What did we do before texting was invented? Although some people believe that it is quaint and outdated, we actually spoke to each other. Sometimes we talked by telephone or in person. Now, texting is a preferred method of communication with its own grammar, spelling and acronyms.
Like any new techology, texting has a dark side. At its worst, it can distract drivers from the hazards of the road, sometime with fatal consequences. We know that a “texting driver” may have both criminal and civil liability if an accident ensues but what about someone who texts a driver who then causes a serious accident? Can the third party who sent the driver a text be liable as well?
In Kubert v. Best, Kyle Best, age 18, was driving his pick-up up truck when he apparently received a text message from his 17 year old friend. Momentarily distracted by the text, he crossed the double yellow line and struck a couple riding a motorcycle, causing them both serious personal inuries. The couple sued Kyle as well as the friend who sent him the text. The lower court ruled that the texting friend had no duty to refrain from sending the text and the plaintiffs’ appealed.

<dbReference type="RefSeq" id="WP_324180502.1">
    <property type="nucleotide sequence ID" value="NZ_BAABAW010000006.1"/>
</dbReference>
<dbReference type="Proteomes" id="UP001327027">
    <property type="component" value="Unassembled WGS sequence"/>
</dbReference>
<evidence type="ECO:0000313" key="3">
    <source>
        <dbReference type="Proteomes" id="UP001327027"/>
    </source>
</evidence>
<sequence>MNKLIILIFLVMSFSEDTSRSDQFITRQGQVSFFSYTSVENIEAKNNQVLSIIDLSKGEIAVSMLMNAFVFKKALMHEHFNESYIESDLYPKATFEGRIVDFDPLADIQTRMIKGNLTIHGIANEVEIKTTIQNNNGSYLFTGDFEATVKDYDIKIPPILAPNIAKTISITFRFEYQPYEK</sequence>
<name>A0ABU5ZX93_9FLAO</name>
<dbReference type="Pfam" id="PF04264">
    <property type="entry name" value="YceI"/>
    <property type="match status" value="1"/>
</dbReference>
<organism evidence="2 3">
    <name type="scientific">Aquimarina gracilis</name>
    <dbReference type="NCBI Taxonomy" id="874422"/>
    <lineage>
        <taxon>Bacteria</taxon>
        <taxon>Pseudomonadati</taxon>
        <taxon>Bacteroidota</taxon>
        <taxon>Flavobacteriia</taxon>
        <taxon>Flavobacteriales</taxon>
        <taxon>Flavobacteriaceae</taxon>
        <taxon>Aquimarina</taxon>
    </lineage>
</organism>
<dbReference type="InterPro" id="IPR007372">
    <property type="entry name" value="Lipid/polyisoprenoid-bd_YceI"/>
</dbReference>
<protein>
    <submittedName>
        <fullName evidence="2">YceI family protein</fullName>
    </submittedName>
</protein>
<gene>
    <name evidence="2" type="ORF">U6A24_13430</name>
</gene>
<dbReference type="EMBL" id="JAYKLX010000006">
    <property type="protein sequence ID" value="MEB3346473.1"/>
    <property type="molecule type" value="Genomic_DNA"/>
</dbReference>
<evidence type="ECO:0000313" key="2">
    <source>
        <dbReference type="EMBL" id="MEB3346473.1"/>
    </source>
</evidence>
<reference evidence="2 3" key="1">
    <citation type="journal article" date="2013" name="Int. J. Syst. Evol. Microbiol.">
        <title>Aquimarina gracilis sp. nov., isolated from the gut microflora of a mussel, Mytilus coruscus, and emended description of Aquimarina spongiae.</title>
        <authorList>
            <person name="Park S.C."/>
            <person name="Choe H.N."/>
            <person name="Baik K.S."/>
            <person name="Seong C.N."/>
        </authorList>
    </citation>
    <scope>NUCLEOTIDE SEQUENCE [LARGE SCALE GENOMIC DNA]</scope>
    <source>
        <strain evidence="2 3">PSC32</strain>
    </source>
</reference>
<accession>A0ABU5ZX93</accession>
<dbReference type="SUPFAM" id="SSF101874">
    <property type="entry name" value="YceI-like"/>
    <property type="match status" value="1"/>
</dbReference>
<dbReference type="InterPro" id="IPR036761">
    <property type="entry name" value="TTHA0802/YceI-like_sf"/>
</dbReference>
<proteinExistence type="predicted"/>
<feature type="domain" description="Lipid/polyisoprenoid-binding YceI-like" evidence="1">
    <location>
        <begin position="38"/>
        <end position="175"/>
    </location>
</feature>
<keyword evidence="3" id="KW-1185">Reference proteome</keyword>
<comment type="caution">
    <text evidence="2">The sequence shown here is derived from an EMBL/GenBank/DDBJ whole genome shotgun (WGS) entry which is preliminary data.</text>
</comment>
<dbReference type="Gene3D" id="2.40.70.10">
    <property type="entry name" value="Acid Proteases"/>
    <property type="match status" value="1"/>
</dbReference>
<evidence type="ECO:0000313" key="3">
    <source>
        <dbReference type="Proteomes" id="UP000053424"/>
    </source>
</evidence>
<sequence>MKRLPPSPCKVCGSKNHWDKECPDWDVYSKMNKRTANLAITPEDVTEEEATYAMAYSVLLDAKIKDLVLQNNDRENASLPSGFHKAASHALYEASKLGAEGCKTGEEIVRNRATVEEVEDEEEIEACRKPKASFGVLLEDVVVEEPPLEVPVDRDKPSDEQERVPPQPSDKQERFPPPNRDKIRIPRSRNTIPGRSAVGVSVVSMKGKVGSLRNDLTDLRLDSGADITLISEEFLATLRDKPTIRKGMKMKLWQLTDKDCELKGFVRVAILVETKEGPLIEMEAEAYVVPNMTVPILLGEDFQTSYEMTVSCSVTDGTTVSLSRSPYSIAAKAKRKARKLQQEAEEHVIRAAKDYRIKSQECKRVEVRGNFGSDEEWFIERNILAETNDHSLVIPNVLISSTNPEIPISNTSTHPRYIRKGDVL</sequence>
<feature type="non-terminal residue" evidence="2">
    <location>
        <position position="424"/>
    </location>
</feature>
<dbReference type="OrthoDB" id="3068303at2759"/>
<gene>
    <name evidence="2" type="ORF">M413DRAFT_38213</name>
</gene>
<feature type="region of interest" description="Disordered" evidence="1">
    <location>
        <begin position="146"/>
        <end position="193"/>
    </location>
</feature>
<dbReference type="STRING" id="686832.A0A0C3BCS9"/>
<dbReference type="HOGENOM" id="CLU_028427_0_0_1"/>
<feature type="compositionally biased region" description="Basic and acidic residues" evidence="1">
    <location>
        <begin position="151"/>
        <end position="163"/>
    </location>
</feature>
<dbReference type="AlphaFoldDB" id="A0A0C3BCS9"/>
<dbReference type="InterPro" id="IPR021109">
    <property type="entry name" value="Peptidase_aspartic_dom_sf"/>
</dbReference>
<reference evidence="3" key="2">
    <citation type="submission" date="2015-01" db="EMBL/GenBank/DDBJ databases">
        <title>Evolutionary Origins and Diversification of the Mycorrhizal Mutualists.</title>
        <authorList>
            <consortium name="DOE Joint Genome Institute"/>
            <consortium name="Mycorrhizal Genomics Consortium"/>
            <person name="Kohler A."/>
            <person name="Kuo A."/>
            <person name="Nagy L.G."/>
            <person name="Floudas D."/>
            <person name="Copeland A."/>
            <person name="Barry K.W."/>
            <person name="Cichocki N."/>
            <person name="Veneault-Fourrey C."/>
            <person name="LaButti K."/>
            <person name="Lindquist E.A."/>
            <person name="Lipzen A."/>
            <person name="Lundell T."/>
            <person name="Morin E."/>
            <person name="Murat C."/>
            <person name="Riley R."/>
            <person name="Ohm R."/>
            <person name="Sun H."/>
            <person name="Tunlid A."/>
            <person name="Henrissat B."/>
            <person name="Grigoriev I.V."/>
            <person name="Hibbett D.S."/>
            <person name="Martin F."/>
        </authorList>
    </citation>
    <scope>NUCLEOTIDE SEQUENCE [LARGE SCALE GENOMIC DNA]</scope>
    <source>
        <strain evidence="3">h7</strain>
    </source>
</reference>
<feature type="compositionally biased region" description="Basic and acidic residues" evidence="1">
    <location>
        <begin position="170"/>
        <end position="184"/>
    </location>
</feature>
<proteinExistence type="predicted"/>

The Appellate Division affirmed the dismissal of plaintiffs’ complaint but held that a person may be liable for sending a text message to the driver of a motor vehicle only if he knows or has reason to know that the recipient will read the text while driving. In this case, plaintiffs’ proof fell short of the mark so the dismissal was affirmed. But the door is now wide open to impose liability for an accident on a person not physically present in the motor vehicle if the sender of a text is aware that the receipent may receive and review the text while driving.
If you have any questions, please email — or text– Paul at firstname.lastname@example.org